‘Bad Boys 4’ Sparks a Month of Recovery, Not Riches, For the Box Office

The box office really needed some good news to kick off June, and it got just that from Sony/Columbia’s “Bad Boys: Ride or Die.” The Will Smith-Martin Lawrence action comedy pulled in a $56 million domestic opening this weekend. But while that will help get the market on the road to recovery, the strike delays that have made most of 2024 so miserable so far will still be felt.

After an April and May where “Kingdom of the Planet of the Apes” was the only film to gross more than $100 million in North America — “IF” is expected to cross that mark next week — theaters entered June in desperate need of higher openings and more consistent output. Overall May grosses sank to $549.7 million, the lowest outside of the pandemic since 1998.

Not only did “Bad Boys 4” deliver a strong opening weekend, it did so with a fairly diverse opening-weekend audience. Black moviegoers, typical for the action series, led the way with a 44% audience share. But despite being a franchise that dates back to 1995, 48% of ticket buyers were under the age of 35. Gender splits were also fairly even at 53% male, compared to 72% male for the opening weekend of the Memorial Day bust “Furiosa.”

Combined, with an A- on CinemaScore and a 5/5 on PostTrak, “Bad Boys 4” has everything it needs to be a major contributor to overall grosses this month. But that’s not going to be enough to completely pull the box office out of the hole it fell into last month.

“We’re running from a standing start at a time when everything is usually already going at a high speed,” said Comscore analyst Paul Dergarabedian, who noted that the strike delays have created too many lulls in popular new releases to give the market any momentum. “From Jan. 1, we’ve been playing catch up and having to get wind back in the sails again and again and again.”

Consider that industry estimates have the overall total for the weekend coming in at $103.7 million — down 38% from the same weekend last year — meaning that “Bad Boys 4” accounts for more than half of all U.S. theatrical business this weekend. Taking second on the charts this weekend was the third weekend of “The Garfield Movie” with just $10 million.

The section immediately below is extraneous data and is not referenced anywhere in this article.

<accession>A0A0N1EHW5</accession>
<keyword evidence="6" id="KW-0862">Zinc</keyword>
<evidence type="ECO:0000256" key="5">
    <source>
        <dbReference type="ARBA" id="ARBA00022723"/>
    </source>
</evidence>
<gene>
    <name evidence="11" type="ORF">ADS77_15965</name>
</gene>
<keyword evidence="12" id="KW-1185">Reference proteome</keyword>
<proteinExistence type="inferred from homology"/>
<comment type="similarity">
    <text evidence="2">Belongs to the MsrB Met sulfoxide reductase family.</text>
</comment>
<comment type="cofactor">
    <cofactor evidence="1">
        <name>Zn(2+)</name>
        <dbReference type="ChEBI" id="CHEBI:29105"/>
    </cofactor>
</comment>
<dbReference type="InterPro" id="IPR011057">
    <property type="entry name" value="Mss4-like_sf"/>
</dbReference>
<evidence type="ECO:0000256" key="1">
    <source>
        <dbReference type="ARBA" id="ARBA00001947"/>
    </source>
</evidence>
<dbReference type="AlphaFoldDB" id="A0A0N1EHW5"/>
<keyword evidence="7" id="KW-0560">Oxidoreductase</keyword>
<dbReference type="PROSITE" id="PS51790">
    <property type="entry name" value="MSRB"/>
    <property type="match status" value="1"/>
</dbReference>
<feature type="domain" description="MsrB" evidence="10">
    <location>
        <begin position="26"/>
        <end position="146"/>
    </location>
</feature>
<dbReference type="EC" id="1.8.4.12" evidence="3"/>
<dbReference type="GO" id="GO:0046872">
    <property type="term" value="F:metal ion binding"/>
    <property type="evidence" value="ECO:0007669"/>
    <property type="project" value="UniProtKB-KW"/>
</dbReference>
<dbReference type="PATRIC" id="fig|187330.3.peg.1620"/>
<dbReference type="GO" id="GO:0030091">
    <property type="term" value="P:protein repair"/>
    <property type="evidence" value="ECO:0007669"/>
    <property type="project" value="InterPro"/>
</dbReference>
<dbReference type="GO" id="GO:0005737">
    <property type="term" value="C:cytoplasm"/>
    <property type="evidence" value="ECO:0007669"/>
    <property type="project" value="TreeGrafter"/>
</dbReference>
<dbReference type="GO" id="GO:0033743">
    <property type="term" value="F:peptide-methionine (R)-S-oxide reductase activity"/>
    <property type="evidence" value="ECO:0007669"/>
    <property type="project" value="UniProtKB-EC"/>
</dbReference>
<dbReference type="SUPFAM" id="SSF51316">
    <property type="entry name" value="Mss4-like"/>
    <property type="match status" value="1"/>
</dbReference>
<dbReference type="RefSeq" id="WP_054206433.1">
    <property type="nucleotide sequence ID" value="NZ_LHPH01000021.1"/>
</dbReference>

The last two summers saw monthly totals in June of $1 billion in 2023 and $968 million in 2022. In-month releases like “Jurassic World: Dominion” and “Spider-Man: Across the Spider-Verse,” were major contributors. But theaters also enjoyed strong holdover support from big Memorial Day weekend hits like “Top Gun: Maverick” and “The Little Mermaid.”

With “Furiosa” already dropping out of the top 5 this weekend after taking the top spot on Memorial Day weekend, that key support will be missing, even as upcoming films like “Inside Out 2″” and “A Quiet Place: Day One” raise overall totals.

Over the coming month, trackers are forecasting “Inside Out 2” to be the top grossing film, with a predicted $90 million opening. That could position the film to be the first $300 million domestic grosser of 2024. “Quiet Place: Day One” is tracking for a $40 million opening, while specialty films like “Kinds of Kindness” and “The Bikeriders” will look to draw marginal support from younger arthouse audiences that turned out for movies like “Asteroid City” and “Poor Things” last year.

Those films will lift June totals to levels more normally seen in May, building up the momentum for a July where “Despicable Me 4” and “Deadpool & Wolverine” should lead the market back to summer season levels.

The fact that theaters need to hope that the release slate will accomplish that during the heart of the blockbuster season shows how much the strikes, prolonged by the studios’ reluctance to negotiate on performance-based streaming revenue sharing with WGA and SAG-AFTRA, have damaged the usual ebb-and-flow of the theatrical market.

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